BATON ROUGE, LA (WAFB) - The City of Baton Rouge is sitting in an uncomfortable position... it’s stuck in a rut of violence and gunshots.
“Ten bodies in ten days is unacceptable,” said Deputy Chief Robert McGarner with the Baton Rouge Police Department.
The crime wave is happening just as the city fights tooth and nail to rebuild. BRPD Chief Murphy Paul addressed the uptick during a press conference Friday morning.
“We cannot reach a point in this city where we become desensitized to the violence,” said Chief Paul.
The International Chiefs of Police applied for a federal grant through the U.S. Department of Justice (DOJ) and offered this initiative to cities that have seen trauma. BRPD is working on a project funded by the DOJ to help get law enforcement and the community back on the same page. BRPD says they’ve been working on this project since the latter part of 2017.
It’s called the Collective Healing Initiative. Baton Rouge, along with five other cities across the country, was chosen as a Demonstration Site for the Vision 21 project. Cities facing similar issues of attempting to bounce back following traumatic events were given the chance to participate.
It’s a 2-year grant worth $750,000.
BRPD will work with community advocacy groups to come up with a program that can be duplicated in the event other cities go through the same issues, such as divisiveness between law enforcement and the communities they serve.
BRPD is partnering with 100 Black Men, NAACPBR, LSU, Southern University, Capital Area Human Services, and the Office of the Mayor-President. Those groups will come up with a plan to address and stop high-profile violence in its tracks, and if the plan works, share it nationally with cities facing similar issues.
In an effort to make sure kids stay safe and don’t catch on, particularly at school, the East Baton Rouge Parish School System (EBRPSS) is planning to beef up security. “We do have some schools that are in need of new security features, new security systems,” said Taylor Halsey Gast, director of communications & public relations for EBRPSS.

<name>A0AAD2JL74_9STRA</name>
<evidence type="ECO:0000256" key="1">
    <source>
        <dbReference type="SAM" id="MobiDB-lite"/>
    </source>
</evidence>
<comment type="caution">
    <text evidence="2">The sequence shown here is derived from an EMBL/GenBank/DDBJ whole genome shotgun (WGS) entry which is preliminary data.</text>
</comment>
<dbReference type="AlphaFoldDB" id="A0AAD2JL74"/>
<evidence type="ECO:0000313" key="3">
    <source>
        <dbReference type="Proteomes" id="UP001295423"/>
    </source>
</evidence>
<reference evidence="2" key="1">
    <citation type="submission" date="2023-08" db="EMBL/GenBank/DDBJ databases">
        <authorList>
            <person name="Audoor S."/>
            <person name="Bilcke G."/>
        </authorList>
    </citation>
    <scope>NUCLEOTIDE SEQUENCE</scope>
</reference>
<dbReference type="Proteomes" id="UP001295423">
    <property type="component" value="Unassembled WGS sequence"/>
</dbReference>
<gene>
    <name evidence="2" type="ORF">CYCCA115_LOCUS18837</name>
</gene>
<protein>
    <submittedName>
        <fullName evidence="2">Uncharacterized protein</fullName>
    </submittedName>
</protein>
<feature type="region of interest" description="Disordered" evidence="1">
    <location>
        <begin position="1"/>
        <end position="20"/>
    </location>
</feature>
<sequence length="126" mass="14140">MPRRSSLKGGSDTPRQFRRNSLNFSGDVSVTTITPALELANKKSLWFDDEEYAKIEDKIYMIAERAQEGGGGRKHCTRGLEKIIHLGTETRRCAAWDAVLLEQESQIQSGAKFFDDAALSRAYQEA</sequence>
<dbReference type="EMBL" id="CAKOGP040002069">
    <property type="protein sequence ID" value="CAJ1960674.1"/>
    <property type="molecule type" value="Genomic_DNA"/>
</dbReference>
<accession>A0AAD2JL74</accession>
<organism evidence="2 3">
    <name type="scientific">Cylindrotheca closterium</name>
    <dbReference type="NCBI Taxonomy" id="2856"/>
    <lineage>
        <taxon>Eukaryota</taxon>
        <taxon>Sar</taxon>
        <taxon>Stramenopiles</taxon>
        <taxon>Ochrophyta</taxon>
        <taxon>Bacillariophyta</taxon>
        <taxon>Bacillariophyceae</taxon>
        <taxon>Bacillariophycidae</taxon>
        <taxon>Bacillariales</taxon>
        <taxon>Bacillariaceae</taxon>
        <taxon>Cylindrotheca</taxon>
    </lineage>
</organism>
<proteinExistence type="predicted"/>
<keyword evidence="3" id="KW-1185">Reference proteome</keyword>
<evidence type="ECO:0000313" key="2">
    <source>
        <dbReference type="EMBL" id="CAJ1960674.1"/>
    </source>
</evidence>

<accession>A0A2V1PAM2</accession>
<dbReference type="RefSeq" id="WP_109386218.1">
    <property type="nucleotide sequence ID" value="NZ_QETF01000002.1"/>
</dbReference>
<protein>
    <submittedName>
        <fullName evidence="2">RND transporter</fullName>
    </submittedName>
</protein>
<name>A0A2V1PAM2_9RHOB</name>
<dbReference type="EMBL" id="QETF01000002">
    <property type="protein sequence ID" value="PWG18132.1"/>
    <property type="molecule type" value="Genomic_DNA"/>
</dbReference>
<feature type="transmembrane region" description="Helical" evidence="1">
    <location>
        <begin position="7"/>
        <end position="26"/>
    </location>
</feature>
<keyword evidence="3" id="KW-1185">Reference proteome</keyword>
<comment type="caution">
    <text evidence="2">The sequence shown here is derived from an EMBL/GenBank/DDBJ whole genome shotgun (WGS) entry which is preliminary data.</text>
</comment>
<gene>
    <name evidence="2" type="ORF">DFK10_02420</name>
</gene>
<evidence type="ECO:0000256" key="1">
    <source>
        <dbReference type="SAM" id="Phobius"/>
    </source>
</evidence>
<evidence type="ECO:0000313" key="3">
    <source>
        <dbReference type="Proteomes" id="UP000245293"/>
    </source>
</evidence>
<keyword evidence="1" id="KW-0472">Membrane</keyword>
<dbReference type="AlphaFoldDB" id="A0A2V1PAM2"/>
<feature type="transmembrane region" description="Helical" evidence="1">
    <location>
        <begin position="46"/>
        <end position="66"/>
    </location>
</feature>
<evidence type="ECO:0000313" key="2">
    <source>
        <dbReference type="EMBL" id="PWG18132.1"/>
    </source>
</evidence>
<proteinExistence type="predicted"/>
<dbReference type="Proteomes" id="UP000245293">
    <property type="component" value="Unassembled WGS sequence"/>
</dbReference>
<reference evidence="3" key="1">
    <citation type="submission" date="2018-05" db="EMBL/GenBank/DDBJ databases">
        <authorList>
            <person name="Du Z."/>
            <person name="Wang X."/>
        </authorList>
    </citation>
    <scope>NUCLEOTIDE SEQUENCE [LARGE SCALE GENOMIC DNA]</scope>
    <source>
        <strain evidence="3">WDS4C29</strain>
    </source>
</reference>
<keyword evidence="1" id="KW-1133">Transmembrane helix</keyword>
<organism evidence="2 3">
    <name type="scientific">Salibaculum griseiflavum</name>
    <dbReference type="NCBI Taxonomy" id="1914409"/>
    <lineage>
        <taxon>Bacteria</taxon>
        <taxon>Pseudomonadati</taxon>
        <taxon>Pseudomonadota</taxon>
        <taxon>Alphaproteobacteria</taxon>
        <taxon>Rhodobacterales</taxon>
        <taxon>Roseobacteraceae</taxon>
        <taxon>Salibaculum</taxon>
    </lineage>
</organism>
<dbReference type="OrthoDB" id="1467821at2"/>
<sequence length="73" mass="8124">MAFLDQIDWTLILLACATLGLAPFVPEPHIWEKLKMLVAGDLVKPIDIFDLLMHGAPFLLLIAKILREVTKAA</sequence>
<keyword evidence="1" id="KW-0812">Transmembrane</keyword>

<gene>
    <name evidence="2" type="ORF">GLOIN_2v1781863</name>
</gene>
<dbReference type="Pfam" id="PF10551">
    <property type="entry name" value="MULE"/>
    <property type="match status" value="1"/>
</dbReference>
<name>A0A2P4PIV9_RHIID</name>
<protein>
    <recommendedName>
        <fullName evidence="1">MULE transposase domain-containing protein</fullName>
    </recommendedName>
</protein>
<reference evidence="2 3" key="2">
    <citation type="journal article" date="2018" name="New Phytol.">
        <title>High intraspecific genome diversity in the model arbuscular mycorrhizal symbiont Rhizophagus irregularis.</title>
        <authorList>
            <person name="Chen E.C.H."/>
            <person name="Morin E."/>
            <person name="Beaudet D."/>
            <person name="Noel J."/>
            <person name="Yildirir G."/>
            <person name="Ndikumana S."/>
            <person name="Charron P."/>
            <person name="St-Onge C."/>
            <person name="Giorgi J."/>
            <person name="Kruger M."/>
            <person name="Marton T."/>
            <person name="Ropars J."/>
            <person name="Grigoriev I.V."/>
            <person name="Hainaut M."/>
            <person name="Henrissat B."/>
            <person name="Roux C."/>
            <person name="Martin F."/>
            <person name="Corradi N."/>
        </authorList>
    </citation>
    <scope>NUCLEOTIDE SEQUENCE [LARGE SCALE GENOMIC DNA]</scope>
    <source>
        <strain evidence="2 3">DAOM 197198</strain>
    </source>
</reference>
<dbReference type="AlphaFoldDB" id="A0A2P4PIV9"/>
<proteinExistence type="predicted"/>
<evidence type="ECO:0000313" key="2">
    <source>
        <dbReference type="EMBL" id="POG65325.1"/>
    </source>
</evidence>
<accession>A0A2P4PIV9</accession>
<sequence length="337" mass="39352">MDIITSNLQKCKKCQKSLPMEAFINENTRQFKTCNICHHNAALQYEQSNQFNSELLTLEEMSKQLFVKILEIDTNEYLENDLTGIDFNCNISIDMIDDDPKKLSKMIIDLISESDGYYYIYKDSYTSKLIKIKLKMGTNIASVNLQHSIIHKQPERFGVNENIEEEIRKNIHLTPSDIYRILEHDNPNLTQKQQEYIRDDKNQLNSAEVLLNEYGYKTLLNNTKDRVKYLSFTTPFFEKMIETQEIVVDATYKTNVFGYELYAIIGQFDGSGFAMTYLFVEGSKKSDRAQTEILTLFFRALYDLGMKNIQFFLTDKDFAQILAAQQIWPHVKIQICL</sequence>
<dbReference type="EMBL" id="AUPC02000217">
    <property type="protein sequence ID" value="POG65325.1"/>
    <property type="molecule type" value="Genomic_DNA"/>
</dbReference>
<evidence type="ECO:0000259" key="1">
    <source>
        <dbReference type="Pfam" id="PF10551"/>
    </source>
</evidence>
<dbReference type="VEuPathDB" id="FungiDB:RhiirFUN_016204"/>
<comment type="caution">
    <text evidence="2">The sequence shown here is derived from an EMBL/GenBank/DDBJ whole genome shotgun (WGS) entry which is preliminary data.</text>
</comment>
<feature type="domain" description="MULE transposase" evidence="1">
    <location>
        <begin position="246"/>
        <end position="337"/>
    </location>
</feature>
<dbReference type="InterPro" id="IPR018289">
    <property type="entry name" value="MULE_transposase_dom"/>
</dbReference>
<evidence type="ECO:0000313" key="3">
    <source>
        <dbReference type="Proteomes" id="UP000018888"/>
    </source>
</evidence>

Gast says a lot of their newer facilities have cameras in the doorbells, limiting entrance points into schools. “But a lot of schools just have out of date security cameras, so this is really important to get all those schools us to date,” she said.
The grant is through the Office of Community Oriented Policing Services (COPS). It’s called the School Violence Prevention Program. It’s worth $295,399.
On top of those upgrades, at select middle and high schools in the district, pretty soon an app will allow anyone to report suspicious behavior on campus, sending the tip straight to the police, removing the middleman. The improvement comes through a grant by the DOJ. It’s called STOP School Violence Threat Assessment & Technology Reporting Program. It’s worth $198,007.
The mobile reporting app will be offered to students, parents, teachers, and community members to report incidents anonymously that could lead to school violence.
“We want to be sure to give law enforcement that advantage, so if something that is going on, we can get that information on our laptop and on phone so before we arrive we can get in there as quickly as possible to eliminate the threat if it is indeed happening or prior to,” said Sgt. L’Jean McKneely with BRPD.
The award is for two years. Recipients must contribute a minimum of a share of 25 percent.
BRPD says as they attempt to change the way the community looks at police and regain trust, there is no better time to help than now.